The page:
Each center has inbound and outbound quality checks, with specialist staff inspecting products rigorously.

Jysk also collaborates with suppliers by conducting regular factory audits and holds twice-annual assembly days where furniture is put together to validate quality.

In combination with efficient logistics, quality control increases customer satisfaction and sales generation potential.

Jysk Financing

Jysk Financing allows customers to pay for purchases over $200 in equal monthly payments with no interest for 12 months.

While there are no admin or approval fees, the company charges an annual percentage rate (APR) for missed payments or outstanding balances. This rate varies by country but is usually in the range of 30 to 40%.

Key takeaways:

  • Jysk is a Danish multinational furniture and home décor retailer. It was founded in 1979 by Lars Larsen who wanted to create a bedding chain embodying the values of Jutlandic people.
  • Jysk gained traction in the Scandinavian market by selling premium goose-down products to consumers accustomed to paying hundreds of euros. The company then spread throughout Europe with the strategic placement of Jysk stores and distribution centers. 
  • Jysk also has a focus on quality control to increase customer satisfaction and revenue. Regular audits of supplier factories and biannual assembly days ensure the company is known for quality products.

Read Next: Who Owns IKEA? IKEA Business Model, IKEA Competitors, IKEA Effect, ALDI Business Model, Tesco PESTEL Analysis.

Related Business Model Case Studies

IKEA Business Model

who-owns-ikea
IKEA, as a brand comprising two separate owners. INGKA Holding B.V. owns IKEA Group, the holding of the group. At the same time, that is held by the Stichting INGKA Foundation, which is the owner of the whole Group. Thus, IKEA Group is a franchisee that pays 3% royalties to Inter IKEA Systems.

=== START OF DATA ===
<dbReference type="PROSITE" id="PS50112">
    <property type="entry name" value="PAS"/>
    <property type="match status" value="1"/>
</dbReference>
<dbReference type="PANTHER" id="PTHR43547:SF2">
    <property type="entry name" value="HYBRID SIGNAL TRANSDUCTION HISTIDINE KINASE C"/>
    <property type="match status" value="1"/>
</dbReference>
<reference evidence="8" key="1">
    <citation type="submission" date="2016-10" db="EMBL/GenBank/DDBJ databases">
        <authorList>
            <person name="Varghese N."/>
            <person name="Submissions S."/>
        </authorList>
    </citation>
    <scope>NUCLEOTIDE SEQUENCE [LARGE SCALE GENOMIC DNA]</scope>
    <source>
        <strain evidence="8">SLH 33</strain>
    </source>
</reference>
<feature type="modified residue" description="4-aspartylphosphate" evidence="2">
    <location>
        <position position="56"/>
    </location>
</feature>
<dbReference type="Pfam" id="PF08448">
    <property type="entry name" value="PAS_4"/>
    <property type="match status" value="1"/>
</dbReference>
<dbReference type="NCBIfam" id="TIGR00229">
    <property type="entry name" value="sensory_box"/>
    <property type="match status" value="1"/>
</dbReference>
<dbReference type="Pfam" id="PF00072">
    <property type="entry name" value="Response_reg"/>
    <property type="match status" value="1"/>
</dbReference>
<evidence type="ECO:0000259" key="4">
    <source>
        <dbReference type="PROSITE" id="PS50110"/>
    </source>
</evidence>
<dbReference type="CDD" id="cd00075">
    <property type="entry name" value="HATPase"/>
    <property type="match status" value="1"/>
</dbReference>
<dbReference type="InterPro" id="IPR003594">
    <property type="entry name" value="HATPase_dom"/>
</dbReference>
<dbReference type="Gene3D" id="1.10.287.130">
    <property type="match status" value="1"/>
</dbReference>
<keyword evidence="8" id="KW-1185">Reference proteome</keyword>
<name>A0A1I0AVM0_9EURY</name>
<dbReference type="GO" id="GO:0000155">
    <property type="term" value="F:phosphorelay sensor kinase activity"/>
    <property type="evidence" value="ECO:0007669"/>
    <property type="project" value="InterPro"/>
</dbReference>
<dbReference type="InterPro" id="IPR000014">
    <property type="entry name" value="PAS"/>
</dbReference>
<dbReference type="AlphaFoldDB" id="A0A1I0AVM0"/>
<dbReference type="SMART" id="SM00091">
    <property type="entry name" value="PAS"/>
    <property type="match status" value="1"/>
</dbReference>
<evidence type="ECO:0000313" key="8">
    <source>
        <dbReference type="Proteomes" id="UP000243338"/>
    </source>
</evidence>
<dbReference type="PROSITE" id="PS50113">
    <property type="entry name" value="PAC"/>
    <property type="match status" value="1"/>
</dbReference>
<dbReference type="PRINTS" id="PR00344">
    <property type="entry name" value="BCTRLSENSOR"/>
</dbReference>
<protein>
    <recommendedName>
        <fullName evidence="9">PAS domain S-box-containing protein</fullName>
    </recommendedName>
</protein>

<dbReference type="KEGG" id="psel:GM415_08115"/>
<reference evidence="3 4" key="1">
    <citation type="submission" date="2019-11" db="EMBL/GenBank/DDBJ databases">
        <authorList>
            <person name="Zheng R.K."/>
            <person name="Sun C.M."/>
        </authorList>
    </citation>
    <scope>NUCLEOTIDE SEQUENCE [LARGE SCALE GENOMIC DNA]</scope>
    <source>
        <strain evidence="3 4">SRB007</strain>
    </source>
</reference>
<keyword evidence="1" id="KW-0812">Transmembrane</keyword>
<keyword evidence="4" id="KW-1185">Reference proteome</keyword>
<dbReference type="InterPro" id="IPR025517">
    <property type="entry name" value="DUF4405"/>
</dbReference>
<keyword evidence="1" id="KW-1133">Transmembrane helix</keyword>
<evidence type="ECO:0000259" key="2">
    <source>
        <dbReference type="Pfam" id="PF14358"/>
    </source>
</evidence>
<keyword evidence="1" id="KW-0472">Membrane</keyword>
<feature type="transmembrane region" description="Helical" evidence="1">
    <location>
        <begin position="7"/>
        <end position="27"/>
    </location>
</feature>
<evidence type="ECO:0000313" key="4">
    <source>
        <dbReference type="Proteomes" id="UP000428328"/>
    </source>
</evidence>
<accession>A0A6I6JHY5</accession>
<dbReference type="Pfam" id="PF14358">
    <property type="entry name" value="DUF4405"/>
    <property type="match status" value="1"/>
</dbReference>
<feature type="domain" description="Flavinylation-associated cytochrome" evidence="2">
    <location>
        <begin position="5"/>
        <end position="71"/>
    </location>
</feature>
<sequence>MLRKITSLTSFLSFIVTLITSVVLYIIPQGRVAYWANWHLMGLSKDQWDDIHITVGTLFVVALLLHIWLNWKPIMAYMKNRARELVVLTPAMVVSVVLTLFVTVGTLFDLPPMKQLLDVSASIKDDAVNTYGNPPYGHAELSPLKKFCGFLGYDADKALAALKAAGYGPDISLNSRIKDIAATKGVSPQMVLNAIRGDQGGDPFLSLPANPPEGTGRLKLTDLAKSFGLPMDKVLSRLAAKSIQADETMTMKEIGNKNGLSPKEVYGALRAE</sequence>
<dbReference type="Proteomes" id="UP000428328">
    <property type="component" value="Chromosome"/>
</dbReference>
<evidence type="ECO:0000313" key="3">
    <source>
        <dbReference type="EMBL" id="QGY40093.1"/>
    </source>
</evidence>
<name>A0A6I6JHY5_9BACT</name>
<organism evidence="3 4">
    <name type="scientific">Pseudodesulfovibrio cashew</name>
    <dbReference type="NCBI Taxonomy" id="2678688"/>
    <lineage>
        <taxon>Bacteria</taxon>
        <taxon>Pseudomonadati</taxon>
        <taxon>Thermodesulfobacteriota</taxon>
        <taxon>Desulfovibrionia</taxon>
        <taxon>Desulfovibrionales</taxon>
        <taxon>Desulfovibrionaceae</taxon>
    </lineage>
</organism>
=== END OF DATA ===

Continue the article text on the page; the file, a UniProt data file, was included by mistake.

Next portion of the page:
Aldi Business Model

aldi-business-model
By the end of World War II, Theo and Karl Albrecht took over the small grocery store of their mother to make it become one of the most successful discount supermarket chains in the world. ALDI operates according to the  motto “the best quality at the lowest price.” The company generated €24.2 billion in revenues in 2020.

Costco Business Model

costco-business-model

Walmart Business Model

walmart-business-model
With over $555 billion in net sales in 2021 the company operates a differentiated Omni business model with three primary units comprising Walmart U.S, Walmart International, and Sam’s Club (approximately 12% of its net sales) a membership-only warehouse clubs. Together with Walmart+, a subscription service including unlimited free shipping, unlimited delivery from its stores, and discounts launched in 2021. 

Amazon Business Model

amazon-business-model
Amazon has a diversified business model. In 2021 Amazon posted over $469 billion in revenues and over $33 billion in net profits. Online stores contributed to over 47% of Amazon revenues, Third-party Seller Services,  Amazon AWS, Subscription Services, Advertising revenues and Physical Stores.

Main Free Guides:

About The Author

Scroll to Top
FourWeekMBA